Well, soon enough, World War II erupted, and like so many, your life was once again thrown into turmoil. How did you make it through? Well, I was working as a fireman when the war started, which was a sort of national service so I didn’t have to go into the army. But that didn’t make life easy, because once the Germans took over we basically lost our salaries. At one point, because of my gymnastics background, I was ordered to teach gymnastics to some schoolchildren. But I refused, since I knew that they were all basically the children of collaborators. And for that my commander gave me a one-month prison sentence. When I got out, I decided not to continue in the fire department, but then I was in a predicament, because the Germans were rounding up people and sending them off to Germany to support the German war effort, something I had no interest in doing. Finally, I borrowed some money from my family and was able to rent a small farm and work the farm. The government allowed that because farmers were providing much-needed food. The only problem was that my farm was east of Paris, and when the Allied troops were pushing the Germans back, my farm was completely bombed. I lost everything—my crops, the couple of cows I had, everything.
Like much of France from the 1930s into the 1970s, many cyclists were sympathetic to the French Communist Party and you too have been a lifelong member. Why? The reason was simple. The communists in France were always on the side of the worker. And that never changed. After World War II, I lived in Venezuela and Canada for several years. When I came back, I bought all of the papers, and soon found out that L’Humanité [the Communist Party daily] was always on the side of labor.
“OH, IT’S EASY. EVERY MORNING I WAKE UP AND DO MY EXERCISES, 25 OF EACH. THEN I GET ON MY STATIONARY BIKE FOR FIVE MINUTES.”It was only after you returned to France in the 1960s that you were able to get back into cycling? Yes. I started riding. At first I just enjoyed going out by myself. But then I got in with a group of friends and joined a club and we started to do cyclosportifs. I did eight Bordeaux–Paris events, Paris–Roubaix, you name it. But it was great!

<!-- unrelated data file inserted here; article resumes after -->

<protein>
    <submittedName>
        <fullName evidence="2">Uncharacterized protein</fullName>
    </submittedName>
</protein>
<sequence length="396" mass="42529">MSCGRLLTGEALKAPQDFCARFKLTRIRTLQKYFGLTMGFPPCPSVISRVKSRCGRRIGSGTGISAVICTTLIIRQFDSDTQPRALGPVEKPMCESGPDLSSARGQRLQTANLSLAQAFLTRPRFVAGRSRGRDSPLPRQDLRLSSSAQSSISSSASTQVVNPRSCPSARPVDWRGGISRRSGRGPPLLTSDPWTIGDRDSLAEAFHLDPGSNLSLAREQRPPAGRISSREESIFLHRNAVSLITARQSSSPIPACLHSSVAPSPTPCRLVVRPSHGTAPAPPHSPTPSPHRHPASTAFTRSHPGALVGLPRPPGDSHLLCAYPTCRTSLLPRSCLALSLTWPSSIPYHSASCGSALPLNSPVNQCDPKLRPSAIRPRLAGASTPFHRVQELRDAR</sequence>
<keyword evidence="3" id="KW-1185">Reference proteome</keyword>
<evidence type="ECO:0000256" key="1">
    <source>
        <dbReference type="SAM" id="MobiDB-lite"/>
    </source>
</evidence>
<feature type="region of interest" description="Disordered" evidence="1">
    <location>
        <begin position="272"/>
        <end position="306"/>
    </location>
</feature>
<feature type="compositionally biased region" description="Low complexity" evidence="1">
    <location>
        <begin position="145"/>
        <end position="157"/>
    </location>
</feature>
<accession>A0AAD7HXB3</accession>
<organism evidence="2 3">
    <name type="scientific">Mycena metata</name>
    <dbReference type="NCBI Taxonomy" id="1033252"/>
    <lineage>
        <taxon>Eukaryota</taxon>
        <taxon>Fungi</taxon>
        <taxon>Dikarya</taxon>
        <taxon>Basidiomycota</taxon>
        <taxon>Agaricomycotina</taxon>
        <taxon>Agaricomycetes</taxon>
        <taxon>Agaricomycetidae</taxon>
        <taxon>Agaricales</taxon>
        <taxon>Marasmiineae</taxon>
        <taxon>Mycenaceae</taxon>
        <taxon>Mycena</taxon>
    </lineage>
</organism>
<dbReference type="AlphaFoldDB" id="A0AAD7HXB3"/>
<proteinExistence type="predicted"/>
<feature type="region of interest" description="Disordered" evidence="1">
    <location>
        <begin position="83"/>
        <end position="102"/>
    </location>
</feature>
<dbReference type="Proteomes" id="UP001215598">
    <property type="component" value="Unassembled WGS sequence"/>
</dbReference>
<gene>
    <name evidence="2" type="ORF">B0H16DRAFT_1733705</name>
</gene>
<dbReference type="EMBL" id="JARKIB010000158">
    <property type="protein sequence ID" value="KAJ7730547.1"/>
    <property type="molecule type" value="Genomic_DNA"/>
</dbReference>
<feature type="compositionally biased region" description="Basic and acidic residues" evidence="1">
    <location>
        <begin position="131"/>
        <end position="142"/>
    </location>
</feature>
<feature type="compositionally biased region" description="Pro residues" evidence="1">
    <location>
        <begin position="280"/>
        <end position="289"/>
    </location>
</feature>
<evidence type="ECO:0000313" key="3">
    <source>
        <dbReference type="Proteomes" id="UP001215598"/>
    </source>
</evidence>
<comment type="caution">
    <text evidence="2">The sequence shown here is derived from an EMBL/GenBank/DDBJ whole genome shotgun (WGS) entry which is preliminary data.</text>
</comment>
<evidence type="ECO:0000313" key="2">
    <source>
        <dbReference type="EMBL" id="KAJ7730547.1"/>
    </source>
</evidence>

Who has been you favorite cyclist ever? Oh, there have been many. I really liked the pursuit riders, and today I really like Thibaut Pinot. I was invited to an FDJ training camp and he was just so nice. He never left my side!
With all of your success in recent years you have received plenty of honors, including meeting the French president. You have seen no less than 17 presidents of France in your lifetime. Did you ever think you would meet one? No, when I was invited, I didn’t even want to go, because President Hollande didn’t do what he promised to do. But in the end I went and it was really nice. We spent 45 minutes at the Élysées Palace with him and had a good time. At one point, I told him, “You know, Monsieur President, governments are really good for nothing. After the War of 1914–1918, there was a huge housing crisis. And there is still one today. In 100 years there is still a housing crisis.” We had a good laugh.
At 105 years old you still have plenty of energy. You live by yourself, you cook for yourself, you still ride your bike…everything. How do you do it? Oh, it’s easy. Every morning I wake up and do my exercises, 25 of each. Then I get on my stationary bike for five minutes.
Robert, you lived through two World Wars, you were deprived of an education, life has not been easy… but this entire time you have not stopped laughing! No, life hasn’t always been easy. The wars destroyed my life. But what can you do. You can’t cry about it forever.
From issue 67. Buy it here.